Archive for 'Video'

Remove the irritant – Amazon attacks Wrap Rage

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We hear a lot of buzz about innovation.  Everyone is trying to create the next iPod. 

But sometimes, the most powerful way to reward current customers and gain new one is not by inventing something new…but instead, by removing an irritant.

Amazon announced on their home page yesterday (I think) that they’re waging war on Wrap Rage.  This is the frustration people experience when they try to open something they’ve bought that has been sealed as though it contained the key to Fort Knox. 

In a letter from Jeff Bezos, the company announces it’s multi-year initiative to create Frustration Free Packaging from Amazon.  (Read the announcement here.  Click on it once to enlarge enough to actually read.)

They go on to announce that they’ve partnered with Fisher-Price to unveil this initiative with the first results of their efforts.

Bloody brilliant.

In addition to waging war on Wrap Rage (who knew it had a name?), they’ve also created a place where customers can upload videos or photos of their own wrap frustrations.

Two big takeaways for all of us:

  1. Sometimes the most innovative thing you can do is eliminate something that’s a barrier or problem.
  2. When you create an easier, better, faster way — shout it to the world.

What is the biggest frustration your customers experience?  If you don’t know — ask them.  If you do know, why not remove it?

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Today’s vote is historic. And I assure you that no matter who you voted for,your guy in some way manipulated you. Once you found yourself making your choice, most people will defend their choice logically. Although as we know in sales 101, we buy for emotional reasons and justify with logic. .

Some interesting lessons for us online marketers have been revealed of late by political experts.

Mark Nagaitis, CEO of 7 Billion People, said “This analysis demonstrates how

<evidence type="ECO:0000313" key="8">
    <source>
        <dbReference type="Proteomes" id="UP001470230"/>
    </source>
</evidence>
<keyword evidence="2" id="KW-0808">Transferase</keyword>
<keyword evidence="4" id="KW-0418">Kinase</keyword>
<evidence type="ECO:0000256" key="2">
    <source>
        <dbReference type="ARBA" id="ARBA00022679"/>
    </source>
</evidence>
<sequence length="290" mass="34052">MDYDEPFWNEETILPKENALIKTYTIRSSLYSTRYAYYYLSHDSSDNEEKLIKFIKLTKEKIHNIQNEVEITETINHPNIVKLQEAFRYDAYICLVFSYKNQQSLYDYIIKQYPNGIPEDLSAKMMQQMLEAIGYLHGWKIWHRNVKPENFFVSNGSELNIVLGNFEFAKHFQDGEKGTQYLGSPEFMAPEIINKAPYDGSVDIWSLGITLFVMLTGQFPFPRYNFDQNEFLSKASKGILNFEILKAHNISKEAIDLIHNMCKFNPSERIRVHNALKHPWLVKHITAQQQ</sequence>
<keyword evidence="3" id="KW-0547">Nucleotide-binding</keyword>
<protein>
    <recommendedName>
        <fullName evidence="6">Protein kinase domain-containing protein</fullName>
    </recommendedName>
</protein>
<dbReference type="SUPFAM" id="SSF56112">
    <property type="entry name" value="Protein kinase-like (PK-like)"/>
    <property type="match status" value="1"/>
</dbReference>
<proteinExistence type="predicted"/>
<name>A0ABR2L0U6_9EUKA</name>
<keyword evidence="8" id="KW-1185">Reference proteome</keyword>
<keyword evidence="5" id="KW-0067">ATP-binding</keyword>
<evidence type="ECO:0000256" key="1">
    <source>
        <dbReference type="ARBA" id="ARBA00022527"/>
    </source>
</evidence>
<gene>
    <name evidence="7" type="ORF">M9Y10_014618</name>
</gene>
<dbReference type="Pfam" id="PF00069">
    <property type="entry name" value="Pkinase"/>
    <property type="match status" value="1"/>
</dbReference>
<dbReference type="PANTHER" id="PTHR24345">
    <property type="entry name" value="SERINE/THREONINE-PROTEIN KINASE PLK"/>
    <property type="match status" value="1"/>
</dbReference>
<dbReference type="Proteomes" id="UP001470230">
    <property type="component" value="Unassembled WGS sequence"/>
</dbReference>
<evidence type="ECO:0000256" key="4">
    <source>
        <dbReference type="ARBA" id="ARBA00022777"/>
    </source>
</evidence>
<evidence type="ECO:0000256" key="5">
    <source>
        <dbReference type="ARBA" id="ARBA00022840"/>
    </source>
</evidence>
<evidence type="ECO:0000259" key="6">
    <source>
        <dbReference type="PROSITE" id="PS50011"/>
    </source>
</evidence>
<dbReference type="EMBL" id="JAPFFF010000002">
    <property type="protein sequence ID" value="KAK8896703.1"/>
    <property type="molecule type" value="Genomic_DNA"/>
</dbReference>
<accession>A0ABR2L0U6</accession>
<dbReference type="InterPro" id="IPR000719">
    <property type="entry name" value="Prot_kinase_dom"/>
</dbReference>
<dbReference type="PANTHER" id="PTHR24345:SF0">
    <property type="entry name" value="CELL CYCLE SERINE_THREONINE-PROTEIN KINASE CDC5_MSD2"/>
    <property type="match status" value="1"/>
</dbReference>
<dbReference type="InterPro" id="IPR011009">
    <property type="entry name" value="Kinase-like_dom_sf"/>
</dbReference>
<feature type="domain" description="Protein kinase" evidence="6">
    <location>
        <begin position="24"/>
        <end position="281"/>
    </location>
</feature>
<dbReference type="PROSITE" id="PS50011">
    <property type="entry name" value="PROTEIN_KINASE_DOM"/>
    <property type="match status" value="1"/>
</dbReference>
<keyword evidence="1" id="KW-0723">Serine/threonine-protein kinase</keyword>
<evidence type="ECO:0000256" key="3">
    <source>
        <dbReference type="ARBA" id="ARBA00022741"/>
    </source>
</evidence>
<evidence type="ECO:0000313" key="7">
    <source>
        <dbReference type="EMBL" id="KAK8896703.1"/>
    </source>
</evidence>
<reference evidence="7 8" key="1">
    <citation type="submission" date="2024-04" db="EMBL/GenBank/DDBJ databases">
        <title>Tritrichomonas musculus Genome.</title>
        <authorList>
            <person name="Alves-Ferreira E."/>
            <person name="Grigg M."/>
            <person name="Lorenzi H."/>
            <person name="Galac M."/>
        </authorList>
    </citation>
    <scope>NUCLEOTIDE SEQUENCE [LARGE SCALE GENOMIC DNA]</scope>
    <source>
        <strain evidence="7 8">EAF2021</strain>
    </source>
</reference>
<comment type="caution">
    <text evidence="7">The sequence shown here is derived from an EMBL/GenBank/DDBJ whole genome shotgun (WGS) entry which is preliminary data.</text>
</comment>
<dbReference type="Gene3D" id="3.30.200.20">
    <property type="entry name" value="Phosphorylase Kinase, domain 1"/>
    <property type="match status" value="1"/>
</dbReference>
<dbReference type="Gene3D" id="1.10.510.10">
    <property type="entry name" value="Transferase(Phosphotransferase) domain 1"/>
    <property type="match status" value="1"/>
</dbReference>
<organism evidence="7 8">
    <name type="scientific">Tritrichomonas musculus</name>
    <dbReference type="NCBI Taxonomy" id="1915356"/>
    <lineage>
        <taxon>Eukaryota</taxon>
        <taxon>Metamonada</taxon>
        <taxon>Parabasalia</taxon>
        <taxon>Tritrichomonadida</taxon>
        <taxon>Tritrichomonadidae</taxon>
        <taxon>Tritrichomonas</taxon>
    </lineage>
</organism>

the design of a website and the use of language can influence the effectiveness
of that site in communicating the desired message. Too many web designers
underestimate the power of language in reaching the complete audience, not just
their base.
” Key findings from the analysis include:

  • The McCain website uses language that emphasizes risk and problem avoidance
    – such as the section on the Homeownership Resurgence Plan featured prominently
    on the home page during mid-October 2008 in the final weeks before the
    presidential election.
  • By comparison, the Obama website offers voters key language on hope and
    opportunity as the primary focus, with risk items still present but secondary in
    nature.
  • Democratic candidate Barack Obama’s website is designed to appeal to people
    that use peer opinions and other references in their decision-making process.
    Obama’s website speaks to those that see themselves as part of a group. (For
    example, the Obama Everywhere section on the home page includes links to popular
    social networking sites).
  • Conversely, rival John McCain’s website appeals to those people who make
    decisions based on gut-feeling, information and personal choice. McCain’s
    website primarily speaks to the individual, not the group.
  • Senator McCain’s website presents information in a procedural, step-by-step
    fashion that appeals to analytical voters that feel comfortable with process and
    order – there is a clear path from the initial landing page that features Vice
    Presidential candidate Sarah Palin to the center panel of the website home page
    presenting topical videos denouncing his competitor. McCain’s website may feel
    constrictive to some voters.
  • By contrast, Senator Obama’s website appeals to voters that prefer choice
    and exploration of all of the options available to them. The website contains a
    wide array of menu items and clickable section headings representing numerous
    choices for visitors that need to feel that they have explored all the options –
    including a Learn menu section providing backgrounds on the wives of Senators
    Obama and Biden, texting for campaign updates, Obama Mobile for ringtones and an
    official iPhone application for the Obama campaign. Obama may be missing the
    opportunity to talk to voters that prefer order and process on the site.

The Gopac knows this and as such shows us some interesting language patterns that  politicos should use:

Use the list below to help define your campaign and your vision of public service. These words can help give extra power to your message. In addition, these words help develop the positive side of the contrast you should create with your opponent, giving your community something to vote for!:

Optimistic Governing Words

share, change,
opportunity, legacy, challenge, control, truth, moral, courage, reform,
prosperity, crusade, movement, children, family, debate, compete,
active(ly), we/us/our, candid(ly), humane, pristine, provide, liberty,
commitment, principle(d), unique, duty, precious, premise, care(ing),
tough, listen, learn, help, lead, vision, success, empower(ment),
citizen, activist, mobilize, conflict, light, dream, freedom, peace,
rights, pioneer, proud/pride, building, preserve, pro-(issue): flag,
children, environment; reform, workfare, eliminate good-time in prison,
strength, choice/choose, fair, protect, confident, incentive, hard
work, initiative, common sense, passionate

Contrasting Words